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a story about a girl and a trojan

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#1 lullabee


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Posted 08 January 2009 - 06:55 PM

as happens, i was minding my business on the internet one day, when a nasty trojan found me.
"i'll save you!" avast told me, and gave me all sorts of warnings. i dealt with things according to the recommended actions (that is, moving everything to the chest), as i am a STUPID GIRL and figured that would be enough.

several minutes later, it seemed to kick in. i'd get anywhere from five to twenty-one internet explorer popups at a time. this was especially odd since i use firefox to browse.
so i ran a full avast scan. it turned up nothing, which even as a STUPID GIRL i knew was a lie, since i should not be getting random internet explorer popups if there's nothing wrong with my system. i turned off system restore and scheduled a boot scan, shut down, and started back up. it turned up a bunch of filth in my windows folder, all of which i moved to the chest:

virus description: Win32:Lighty-K [Cryp]

virus description: Win32:Tidserv [Trj]

virus description: Win32:Fasec [Trj]

virus description: Win32:Fasec [Trj]

virus description: Win32:Fasec [Trj]

virus description: Win32:Fasec [Trj]

virus description: Win32:Fasec [Trj]

virus description: Win32:Fasec [Trj]

virus description: Win32:Tidserv [Trj]

virus description: Win32:Fasec [Trj]

virus description: Win32:Fasec [Trj]

virus description: Win32:Fasec [Trj]

virus description: Win32: Trojan-gen {Other}

i shut down and started up again (i suppose i should also mention that for some reason, ever since my computer was built, it has had issues restarting; i must shut it down and manually start it back up, or it will not boot). the popups had stopped. i thought that meant i'd fixed it, and so i attempted to resume my business. i decided i needed music to do so, so i started up itunes...
...only to have it immediately shut down on me.

this happened with a few other programs; it seems i cannot run anything but avast and internet browsers without them randomly closing. i ran a Hijack This scan, but as a STUPID GIRL i was intimidated by all the words (though it did not seem to pick up anything in my windows folder).

but here's the kicker: i run windows xp professional on a custom machine... and have recently moved from california to texas. all of my restore disks are, in fact, still in california, so reformatting is not an option.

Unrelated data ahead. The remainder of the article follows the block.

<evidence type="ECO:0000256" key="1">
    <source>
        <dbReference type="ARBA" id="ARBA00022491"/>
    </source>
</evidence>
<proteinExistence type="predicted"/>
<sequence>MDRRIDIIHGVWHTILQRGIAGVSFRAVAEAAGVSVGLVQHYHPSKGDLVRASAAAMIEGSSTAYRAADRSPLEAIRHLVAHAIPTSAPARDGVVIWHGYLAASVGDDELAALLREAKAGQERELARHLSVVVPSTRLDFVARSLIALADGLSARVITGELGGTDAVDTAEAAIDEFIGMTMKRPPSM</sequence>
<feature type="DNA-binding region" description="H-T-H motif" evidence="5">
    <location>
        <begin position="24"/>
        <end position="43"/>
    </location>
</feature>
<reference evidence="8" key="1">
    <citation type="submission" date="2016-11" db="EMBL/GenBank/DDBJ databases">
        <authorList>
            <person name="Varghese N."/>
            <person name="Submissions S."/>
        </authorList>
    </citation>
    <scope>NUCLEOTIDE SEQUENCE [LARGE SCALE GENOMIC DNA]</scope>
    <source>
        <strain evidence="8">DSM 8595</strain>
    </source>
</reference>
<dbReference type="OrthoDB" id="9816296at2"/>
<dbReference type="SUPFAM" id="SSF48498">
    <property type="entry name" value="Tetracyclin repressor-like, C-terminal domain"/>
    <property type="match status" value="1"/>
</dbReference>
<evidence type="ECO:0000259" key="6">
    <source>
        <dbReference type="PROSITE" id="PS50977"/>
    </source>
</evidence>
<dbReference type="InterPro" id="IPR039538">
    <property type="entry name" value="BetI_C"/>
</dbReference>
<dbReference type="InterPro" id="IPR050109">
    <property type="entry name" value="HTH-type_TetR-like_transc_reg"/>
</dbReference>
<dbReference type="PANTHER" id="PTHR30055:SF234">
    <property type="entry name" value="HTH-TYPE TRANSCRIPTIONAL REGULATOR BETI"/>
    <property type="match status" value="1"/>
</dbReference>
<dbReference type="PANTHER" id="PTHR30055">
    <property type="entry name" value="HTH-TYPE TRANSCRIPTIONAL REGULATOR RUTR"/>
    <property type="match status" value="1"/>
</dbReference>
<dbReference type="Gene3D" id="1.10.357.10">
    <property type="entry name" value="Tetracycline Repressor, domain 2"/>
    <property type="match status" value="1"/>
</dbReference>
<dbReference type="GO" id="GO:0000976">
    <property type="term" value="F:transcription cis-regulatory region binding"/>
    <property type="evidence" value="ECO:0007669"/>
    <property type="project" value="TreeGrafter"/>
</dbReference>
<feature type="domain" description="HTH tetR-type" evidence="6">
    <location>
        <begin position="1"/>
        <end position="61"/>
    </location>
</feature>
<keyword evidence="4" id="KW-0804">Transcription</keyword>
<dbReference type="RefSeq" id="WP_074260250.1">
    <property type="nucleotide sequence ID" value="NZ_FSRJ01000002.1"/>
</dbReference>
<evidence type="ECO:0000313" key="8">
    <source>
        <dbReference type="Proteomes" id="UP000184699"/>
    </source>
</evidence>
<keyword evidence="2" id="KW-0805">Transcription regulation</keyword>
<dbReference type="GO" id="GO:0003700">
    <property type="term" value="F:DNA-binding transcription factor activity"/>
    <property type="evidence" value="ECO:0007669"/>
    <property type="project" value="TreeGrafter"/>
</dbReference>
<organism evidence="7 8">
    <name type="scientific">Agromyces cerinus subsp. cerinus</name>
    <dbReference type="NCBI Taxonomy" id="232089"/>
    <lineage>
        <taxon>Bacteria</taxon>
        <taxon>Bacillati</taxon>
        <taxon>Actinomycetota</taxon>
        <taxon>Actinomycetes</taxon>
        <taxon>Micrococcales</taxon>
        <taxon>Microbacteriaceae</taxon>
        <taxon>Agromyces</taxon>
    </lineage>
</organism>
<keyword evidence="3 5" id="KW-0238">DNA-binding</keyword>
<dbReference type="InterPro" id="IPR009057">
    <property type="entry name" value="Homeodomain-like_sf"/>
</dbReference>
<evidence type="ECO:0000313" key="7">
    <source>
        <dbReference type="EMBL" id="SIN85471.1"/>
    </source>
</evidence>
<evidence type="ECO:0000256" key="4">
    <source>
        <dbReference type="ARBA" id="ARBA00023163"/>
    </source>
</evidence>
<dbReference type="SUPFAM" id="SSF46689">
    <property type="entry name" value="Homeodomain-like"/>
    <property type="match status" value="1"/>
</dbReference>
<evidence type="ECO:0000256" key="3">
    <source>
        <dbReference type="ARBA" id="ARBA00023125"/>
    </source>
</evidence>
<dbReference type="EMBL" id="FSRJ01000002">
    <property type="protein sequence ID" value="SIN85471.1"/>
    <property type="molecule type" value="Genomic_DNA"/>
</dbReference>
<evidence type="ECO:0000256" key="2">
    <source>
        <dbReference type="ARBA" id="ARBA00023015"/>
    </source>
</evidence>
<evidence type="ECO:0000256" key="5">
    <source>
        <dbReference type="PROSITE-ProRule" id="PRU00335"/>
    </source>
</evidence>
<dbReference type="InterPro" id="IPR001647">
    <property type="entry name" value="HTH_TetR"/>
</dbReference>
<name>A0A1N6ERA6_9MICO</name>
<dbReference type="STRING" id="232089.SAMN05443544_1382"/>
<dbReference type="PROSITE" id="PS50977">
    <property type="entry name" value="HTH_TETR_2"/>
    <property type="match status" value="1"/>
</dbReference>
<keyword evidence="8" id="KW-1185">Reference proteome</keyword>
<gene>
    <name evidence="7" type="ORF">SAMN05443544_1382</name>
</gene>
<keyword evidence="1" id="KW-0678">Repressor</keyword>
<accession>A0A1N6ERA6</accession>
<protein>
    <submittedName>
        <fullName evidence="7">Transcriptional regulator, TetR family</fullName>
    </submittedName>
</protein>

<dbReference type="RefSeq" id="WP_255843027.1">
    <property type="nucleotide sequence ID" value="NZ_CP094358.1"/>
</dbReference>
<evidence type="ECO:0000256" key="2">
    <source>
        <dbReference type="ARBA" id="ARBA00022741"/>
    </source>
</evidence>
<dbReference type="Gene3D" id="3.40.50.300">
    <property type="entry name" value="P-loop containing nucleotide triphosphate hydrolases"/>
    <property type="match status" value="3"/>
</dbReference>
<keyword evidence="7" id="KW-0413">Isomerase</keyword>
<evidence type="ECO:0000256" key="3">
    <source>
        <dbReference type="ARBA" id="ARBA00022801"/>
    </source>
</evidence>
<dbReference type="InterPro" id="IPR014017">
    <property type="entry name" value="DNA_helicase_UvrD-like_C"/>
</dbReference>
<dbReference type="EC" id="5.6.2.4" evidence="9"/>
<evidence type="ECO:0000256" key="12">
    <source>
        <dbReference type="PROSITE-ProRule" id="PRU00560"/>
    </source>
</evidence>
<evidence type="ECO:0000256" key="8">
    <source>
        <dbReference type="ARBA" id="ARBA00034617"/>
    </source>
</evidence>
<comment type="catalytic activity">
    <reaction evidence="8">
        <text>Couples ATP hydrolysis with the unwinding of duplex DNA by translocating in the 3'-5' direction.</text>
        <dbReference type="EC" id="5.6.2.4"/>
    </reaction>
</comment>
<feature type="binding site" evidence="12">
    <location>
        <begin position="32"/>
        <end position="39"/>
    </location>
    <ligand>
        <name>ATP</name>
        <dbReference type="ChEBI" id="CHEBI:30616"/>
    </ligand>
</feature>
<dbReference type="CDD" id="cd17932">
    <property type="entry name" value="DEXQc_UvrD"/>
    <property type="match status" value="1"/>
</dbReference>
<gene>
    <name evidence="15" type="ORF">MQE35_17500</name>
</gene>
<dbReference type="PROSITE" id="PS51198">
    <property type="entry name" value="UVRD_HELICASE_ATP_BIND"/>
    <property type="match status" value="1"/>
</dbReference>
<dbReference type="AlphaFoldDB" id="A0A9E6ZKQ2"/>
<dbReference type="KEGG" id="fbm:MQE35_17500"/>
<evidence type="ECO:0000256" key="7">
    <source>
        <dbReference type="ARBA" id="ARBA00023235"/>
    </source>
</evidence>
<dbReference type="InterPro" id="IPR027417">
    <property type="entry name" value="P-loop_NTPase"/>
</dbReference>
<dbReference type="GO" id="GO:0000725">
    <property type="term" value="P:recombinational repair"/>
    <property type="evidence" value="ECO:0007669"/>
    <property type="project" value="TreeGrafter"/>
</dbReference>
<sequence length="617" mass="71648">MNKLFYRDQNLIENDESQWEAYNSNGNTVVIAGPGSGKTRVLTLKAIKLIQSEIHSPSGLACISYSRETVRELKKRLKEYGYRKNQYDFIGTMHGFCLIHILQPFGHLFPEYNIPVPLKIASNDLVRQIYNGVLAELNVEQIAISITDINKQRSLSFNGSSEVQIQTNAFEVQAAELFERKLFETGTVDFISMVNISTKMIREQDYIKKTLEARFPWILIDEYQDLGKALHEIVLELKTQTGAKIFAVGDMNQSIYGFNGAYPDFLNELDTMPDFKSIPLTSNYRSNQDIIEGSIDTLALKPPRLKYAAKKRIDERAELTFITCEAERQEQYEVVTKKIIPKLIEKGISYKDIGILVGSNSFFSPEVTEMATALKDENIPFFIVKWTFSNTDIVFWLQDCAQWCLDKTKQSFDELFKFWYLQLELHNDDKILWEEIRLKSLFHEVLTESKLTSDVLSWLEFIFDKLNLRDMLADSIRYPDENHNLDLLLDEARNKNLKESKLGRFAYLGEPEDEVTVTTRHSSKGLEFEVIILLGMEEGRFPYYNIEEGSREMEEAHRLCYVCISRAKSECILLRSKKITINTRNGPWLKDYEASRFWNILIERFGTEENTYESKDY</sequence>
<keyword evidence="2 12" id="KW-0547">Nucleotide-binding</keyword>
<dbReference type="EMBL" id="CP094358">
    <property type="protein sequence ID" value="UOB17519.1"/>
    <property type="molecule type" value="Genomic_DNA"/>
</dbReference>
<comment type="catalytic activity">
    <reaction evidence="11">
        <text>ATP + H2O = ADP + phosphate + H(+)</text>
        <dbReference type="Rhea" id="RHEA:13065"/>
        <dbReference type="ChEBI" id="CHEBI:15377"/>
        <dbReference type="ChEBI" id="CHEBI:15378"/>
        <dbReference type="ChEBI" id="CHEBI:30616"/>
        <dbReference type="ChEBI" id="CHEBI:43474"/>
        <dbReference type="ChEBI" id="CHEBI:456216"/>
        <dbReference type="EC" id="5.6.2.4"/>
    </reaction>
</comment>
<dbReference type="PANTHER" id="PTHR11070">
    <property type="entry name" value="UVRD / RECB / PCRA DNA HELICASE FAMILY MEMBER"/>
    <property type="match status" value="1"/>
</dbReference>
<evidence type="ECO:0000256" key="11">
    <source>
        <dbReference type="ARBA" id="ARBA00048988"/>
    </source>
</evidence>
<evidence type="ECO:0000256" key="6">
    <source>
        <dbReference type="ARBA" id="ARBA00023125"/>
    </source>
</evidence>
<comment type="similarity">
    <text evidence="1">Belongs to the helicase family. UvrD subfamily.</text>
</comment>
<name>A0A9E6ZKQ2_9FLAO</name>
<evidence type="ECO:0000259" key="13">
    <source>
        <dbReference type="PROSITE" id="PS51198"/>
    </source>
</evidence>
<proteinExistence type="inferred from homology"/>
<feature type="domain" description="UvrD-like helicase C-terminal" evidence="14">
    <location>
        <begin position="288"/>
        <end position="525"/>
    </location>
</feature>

so is there anything i can do about this?

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#2 rigel



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Posted 08 January 2009 - 07:15 PM

I have some bad news... You have a nasty rootkit :thumbsup:

IMPORTANT NOTE: One or more of the identified infections was related to a rootkit component. Rootkits and backdoor Trojan are very dangerous because they use advanced techniques (backdoors) as a means of accessing a computer system that bypasses security mechanisms and steal sensitive information which they send back to the hacker. Many rootkits can hook into the Windows 32-bit kernel, and patch several APIs to hide new registry keys and files they install. Remote attackers use backdoor Trojans and rootkits as part of an exploit to gain unauthorized access to a computer and take control of it without your knowledge.

If your computer was used for online banking, has credit card information or other sensitive data on it, all passwords should be changed immediately to include those used for banking, email, eBay, paypal and online forums. You should consider them to be compromised. They should be changed by using a different computer and not the infected one. If not, an attacker may get the new passwords and transaction information. Banking and credit card institutions should be notified of the possible security breach. Because your computer was compromised please read How Do I Handle Possible Identify Theft, Internet Fraud and CC Fraud?

Although the rootkit was identified and removed, your PC has likely been compromised and there is no way to be sure the computer can ever be trusted again. It is dangerous and incorrect to assume that because the rootkit has been removed the computer is now secure. In some instances an infection may have caused so much damage to your system that it cannot be completely cleaned or repaired. The malware may leave so many remnants behind that security tools cannot find them. Many experts in the security community believe that once infected with this type of malware, the best course of action is to wipe the drive clean, reformat and reinstall the OS. Please read:

"When should I re-format? How should I reinstall?"
"Help: I Got Hacked. Now What Do I Do?"
"Where to draw the line? When to recommend a format and reinstall?"

Should you decide not to follow that advice, we will do our best to help clean the computer of any infections but we cannot guarantee it to be trustworthy or that the removal will be successful.

I recommend starting in the HJT forum. Please follow this guide from step (6). Post a HJT log to the HJT forum and a Team member will be along to help you as soon as possible. You may wish to post a link back to this topic to see what was discussed thus far.

If you need any help with the guide, please let me know. Best wishes - you are in good hands.

"In a world where you can be anything, be yourself." ~ unknown

"Fall in love with someone who deserves your heart. Not someone who plays with it. Will Smith

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